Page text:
No cultural myth needs to be demythologized – exposed as fraudulent – more than the “myth of the bootstrap.”
The myth appears in the claim, “I pulled myself up by my bootstraps.”
It is the myth of the self-made man, the one who lifts himself out of poverty to conspicuous wealth through nothing more than hard work – work without the help of anyone else, without the benefit of community.
“The slogan that we pull ourselves from our bootstraps … is a lie … I have yet to see somebody pull themselves from their bootstraps,” said Javier Elizondo, executive vice president at the Baptist University of the Americas in the EthicsDaily.com documentary BeneaththeSkin.
“I came from Mexico when I was 15 with no money, no education. I was able to get an education in the United States … But I can tell you, I didn’t pull myself by my bootstraps,” said Elizondo.
“There had to be people who came over alongside and helped me carry my burden,” he said. “That’s the other imagery. Carrying one another’s burdens. And I can mention you the names of the all the people who from age 15 to age 54 have walked alongside me to help me carry that burden.”
Given the disadvantages of economics, education, ethnicity and language in a new country, if anyone could trumpet the “bootstrap myth,” it would be Elizondo.
Look at his remarkable achievements: academic degrees culminating with a doctorate from Baylor University and professional advancement to the position of provost.
Yet listen to his attitude – one of honest assessment and gratitude for community.
Contrast Elizondo, a first-generation American, with presidential candidate Mitt Romney, a child of wealth and privilege, who by education, aspiration and connection is as much a White Anglo-Saxon Protestant as he is a Mormon.
During a presidential debate in South Carolina, Romney said he could have stayed in Detroit and been pulled up into the automobile industry. But he went off on his own to achieve his success.
“I didn’t inherit money from my parents. What I have, I earned. I worked hard, the American way,” said Romney to the cheers and applause of the audience.
During a presidential debate in Florida, Romney said he went to work in his first job in 1970 at “the bottom level of a consulting firm.”
He later said: “I will not apologize for having been successful. I did not inherit what my wife and I have, nor did she. What we have – what – what I was able to build, I built the old-fashioned way, by earning it, by working hard.”
One should neither deny his financial success nor doubt his work ethic. Romney has many commendable qualities, not the least of which is his faithfulness to his family.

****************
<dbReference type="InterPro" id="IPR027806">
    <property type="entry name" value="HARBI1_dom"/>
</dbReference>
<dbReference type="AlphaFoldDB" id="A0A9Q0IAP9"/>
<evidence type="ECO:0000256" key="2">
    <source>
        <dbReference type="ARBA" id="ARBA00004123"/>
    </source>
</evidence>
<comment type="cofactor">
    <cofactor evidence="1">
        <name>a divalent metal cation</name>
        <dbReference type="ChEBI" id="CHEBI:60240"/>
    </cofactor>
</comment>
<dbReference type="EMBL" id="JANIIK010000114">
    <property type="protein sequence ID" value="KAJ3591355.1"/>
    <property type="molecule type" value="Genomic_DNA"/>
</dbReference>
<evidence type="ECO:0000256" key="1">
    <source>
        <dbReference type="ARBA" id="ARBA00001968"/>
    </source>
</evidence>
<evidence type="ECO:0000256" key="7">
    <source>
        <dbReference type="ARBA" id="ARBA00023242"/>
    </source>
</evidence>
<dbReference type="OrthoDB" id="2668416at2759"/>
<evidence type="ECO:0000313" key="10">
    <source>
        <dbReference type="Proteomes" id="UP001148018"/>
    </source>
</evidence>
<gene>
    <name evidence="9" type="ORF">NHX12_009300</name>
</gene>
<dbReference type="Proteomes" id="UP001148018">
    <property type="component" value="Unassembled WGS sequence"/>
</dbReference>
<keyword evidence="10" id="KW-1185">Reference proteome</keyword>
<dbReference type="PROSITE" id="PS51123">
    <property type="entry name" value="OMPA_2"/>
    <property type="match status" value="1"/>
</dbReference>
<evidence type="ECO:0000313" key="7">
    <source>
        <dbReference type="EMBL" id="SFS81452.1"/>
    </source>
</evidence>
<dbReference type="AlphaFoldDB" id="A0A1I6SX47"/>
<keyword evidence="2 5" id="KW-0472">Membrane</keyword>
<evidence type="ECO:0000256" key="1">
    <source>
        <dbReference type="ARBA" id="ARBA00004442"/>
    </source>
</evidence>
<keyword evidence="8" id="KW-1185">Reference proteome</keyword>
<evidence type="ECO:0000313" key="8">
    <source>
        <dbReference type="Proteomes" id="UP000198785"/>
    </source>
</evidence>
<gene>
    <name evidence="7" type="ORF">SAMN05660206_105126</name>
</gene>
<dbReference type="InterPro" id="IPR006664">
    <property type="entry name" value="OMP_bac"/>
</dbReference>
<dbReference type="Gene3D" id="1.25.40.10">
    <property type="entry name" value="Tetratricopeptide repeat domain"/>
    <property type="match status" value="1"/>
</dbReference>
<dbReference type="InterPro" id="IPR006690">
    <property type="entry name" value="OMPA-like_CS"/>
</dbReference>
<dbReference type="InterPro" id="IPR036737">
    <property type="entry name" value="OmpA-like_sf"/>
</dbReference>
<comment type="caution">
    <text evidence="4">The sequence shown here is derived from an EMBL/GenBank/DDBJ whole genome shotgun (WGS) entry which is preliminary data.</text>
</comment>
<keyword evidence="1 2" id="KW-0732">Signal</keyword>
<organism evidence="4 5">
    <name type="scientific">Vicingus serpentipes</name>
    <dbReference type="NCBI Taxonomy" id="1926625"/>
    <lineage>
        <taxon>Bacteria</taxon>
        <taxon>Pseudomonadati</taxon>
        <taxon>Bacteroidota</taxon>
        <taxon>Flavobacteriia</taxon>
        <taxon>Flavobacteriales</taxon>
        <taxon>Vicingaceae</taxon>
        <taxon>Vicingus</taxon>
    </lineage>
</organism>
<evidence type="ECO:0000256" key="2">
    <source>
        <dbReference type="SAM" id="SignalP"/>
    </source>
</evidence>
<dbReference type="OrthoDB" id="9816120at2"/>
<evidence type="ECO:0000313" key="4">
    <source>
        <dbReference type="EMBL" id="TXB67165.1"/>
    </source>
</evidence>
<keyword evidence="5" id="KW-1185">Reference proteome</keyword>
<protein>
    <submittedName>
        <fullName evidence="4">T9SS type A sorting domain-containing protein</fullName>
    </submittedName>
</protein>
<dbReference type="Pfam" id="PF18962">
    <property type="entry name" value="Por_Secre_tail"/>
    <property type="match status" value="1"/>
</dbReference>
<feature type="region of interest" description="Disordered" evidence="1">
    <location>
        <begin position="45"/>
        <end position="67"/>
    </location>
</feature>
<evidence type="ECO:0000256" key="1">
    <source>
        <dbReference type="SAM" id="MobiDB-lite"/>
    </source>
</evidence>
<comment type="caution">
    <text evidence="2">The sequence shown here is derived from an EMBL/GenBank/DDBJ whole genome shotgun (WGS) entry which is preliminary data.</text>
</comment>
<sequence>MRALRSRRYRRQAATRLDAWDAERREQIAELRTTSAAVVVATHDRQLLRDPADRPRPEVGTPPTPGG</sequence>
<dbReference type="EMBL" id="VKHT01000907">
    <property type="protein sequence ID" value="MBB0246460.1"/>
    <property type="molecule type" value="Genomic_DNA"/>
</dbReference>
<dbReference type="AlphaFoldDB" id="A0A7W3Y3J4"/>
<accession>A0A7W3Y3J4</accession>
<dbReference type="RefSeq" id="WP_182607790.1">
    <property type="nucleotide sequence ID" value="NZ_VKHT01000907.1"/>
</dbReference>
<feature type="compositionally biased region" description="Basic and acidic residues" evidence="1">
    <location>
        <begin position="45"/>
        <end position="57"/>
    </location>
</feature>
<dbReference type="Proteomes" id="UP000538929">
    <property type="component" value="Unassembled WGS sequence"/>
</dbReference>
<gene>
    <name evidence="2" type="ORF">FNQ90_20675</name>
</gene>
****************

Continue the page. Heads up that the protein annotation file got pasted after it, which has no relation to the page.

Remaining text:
One should, however, challenge his weaving of the bootstrap myth into his life narrative.
Did he earn everything the “old-fashioned way”? Did he pull himself up by his bootstraps to Swiss Bank accounts?
His father, George W. Romney, was CEO of American Motors Co. (1954-62), governor of Michigan (1963-69) and secretary of Housing and Urban Development (1969-73).
His mother, Lenore LaFount, was a U.S. senate candidate in 1970. President Calvin Coolidge appointed her father to what is now the Federal Communications Commission.
Romney may have worked hard. But he hardly started off in a cheap pair of boots. No, he probably started off with a closet full of expensive shoes, suits, shirts and neckties.
If he had any boots, were they work boots or boots for recreation? If he had a job interview, what was the likelihood that the interviewer wasn’t connected to his patrician society?
Can one really claim they earned it the old-fashioned way when their father was CEO of one of the largest corporations on earth and at the head table of a political party?
The problem with the bootstrap myth is that it represents the assertion of autonomy.
The assertion of autonomy is entrenched in the secular faith that champions human sovereignty and self-sufficiency. It preaches radical self-reliance and denies a costly responsibility for others.
The assertion of autonomy runs in the opposite direction from authentic Christianity, which is hardwired to the confession of community.
The confession of community is rooted in the biblical faith that recognizes dependence on God and the interdependence of God’s children. It begins with gratitude and ends with responsibility for others.
As an ancient Celtic saying goes, we are who we are because we drink from wells that others dug and warm ourselves on fires that other struck.
Think of the divide between the confession of community and the assertion of autonomy in terms of early American history without theological coloration.
View it as the difference between the wagon train and the prospector.
The wagon train represents a community moving together for the welfare of all to a better tomorrow. The prospector represents the isolated individual searching for personal wealth.
Robert M. Parham (1953 – 2017) was the founder and executive director of Baptist Center for Ethics from 1991 to 2017. He served as executive editor of EthicsDaily.com, BCE’s website, from its launch in 2002 until 2017.